Cooperative mentoring relationships that emphasize investigation, original inquiry, genuine research, and scholarly writing and/or development of articles, book materials, software, or problem solutions accelerate the growth of full and effective practitioners of mathematics and computer science.
In fact, the vast majority of mathematical and computing developments as practiced by professionals at advanced levels almost always occurs in an interactive context of intensive, persistent work by teams of competent practitioners and researchers. This prevalent model for serious work in these disciplines provides a functional prototype for the academic and spiritual growth experience that students will enjoy as they engage in close, sustained interaction with their math and computer science faculty mentors.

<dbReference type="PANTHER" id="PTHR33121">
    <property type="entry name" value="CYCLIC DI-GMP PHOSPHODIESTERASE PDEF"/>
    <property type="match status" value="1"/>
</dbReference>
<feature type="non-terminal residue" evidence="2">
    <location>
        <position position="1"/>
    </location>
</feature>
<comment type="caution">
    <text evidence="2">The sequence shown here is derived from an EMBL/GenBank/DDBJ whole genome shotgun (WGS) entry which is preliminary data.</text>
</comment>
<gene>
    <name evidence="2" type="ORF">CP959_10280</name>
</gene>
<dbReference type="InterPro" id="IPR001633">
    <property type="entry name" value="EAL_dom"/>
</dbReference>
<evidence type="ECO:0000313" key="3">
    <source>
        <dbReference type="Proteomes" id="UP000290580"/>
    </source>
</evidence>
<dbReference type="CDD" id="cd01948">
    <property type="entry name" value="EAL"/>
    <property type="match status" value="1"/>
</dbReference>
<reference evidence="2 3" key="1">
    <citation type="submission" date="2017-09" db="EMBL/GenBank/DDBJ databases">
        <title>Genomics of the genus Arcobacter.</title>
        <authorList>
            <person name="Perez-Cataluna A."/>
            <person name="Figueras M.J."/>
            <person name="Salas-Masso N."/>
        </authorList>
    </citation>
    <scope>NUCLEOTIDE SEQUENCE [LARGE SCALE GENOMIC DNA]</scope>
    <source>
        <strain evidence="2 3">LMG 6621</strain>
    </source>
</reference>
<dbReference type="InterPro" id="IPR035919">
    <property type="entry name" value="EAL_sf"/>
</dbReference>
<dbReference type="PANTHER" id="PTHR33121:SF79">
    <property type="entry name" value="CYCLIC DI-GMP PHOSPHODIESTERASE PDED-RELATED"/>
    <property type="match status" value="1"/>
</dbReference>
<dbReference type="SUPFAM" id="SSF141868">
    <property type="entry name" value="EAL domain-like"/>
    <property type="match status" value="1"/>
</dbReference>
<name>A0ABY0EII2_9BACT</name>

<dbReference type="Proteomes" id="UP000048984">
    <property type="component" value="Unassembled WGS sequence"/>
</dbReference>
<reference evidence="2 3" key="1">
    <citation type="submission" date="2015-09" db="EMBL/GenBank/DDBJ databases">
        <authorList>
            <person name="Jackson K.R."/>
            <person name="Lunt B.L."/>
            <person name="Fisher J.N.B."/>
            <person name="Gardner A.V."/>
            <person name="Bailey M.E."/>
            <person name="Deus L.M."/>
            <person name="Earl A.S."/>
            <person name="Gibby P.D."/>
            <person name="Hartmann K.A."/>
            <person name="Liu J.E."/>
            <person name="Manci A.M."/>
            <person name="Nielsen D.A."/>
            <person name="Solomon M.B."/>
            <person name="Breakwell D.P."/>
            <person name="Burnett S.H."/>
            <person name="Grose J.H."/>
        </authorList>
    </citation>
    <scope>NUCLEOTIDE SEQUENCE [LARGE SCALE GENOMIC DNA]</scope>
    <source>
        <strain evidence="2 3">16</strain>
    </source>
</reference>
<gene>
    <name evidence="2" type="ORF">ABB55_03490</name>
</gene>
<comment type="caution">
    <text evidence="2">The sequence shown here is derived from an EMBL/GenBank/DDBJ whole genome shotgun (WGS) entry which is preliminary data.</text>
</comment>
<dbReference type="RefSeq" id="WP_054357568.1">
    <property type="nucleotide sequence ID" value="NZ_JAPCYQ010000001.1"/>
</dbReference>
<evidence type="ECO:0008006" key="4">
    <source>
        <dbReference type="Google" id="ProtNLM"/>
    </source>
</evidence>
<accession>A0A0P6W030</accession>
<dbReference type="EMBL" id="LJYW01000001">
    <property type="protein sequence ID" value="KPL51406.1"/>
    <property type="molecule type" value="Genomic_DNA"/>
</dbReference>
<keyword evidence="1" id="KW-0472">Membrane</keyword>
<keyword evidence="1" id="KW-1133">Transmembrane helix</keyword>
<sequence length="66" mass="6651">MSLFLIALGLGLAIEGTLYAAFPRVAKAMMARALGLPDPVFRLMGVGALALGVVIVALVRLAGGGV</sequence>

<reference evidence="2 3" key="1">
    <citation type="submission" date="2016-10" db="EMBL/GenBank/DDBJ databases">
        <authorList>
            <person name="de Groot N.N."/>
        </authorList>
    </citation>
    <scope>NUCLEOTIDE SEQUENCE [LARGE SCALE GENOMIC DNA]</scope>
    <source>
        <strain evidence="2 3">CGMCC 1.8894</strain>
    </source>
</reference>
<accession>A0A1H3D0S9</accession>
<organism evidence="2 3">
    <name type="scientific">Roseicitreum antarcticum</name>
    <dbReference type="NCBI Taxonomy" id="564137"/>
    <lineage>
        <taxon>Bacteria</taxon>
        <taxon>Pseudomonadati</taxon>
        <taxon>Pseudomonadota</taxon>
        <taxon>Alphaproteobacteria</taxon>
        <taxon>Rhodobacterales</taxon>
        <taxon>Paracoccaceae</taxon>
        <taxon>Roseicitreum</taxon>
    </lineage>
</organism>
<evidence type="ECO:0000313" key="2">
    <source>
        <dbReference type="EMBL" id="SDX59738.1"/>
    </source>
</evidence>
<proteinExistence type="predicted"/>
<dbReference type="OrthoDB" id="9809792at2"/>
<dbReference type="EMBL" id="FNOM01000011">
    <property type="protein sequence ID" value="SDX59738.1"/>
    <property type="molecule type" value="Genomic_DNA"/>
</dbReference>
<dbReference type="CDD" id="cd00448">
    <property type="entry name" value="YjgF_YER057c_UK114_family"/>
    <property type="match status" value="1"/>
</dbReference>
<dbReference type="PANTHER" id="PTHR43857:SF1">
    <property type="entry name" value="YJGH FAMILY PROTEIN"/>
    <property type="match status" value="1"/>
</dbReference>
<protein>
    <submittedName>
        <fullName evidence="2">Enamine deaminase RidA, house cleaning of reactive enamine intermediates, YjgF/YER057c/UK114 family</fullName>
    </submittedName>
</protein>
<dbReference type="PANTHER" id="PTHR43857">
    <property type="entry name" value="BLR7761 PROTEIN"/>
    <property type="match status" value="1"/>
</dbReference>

The Department strives to involve every mathematics and every computer science major in a mentoring relationship at least once during his or her undergraduate experience. The faculty are deeply committed to initiating mentoring patterns that are not only academic but also beneficial to the students' spiritual growth and faith learning integration. Many students have published their first papers jointly with their faculty mentors and with their peers in refereed professional journals as a consequence of their work during a mentoring course.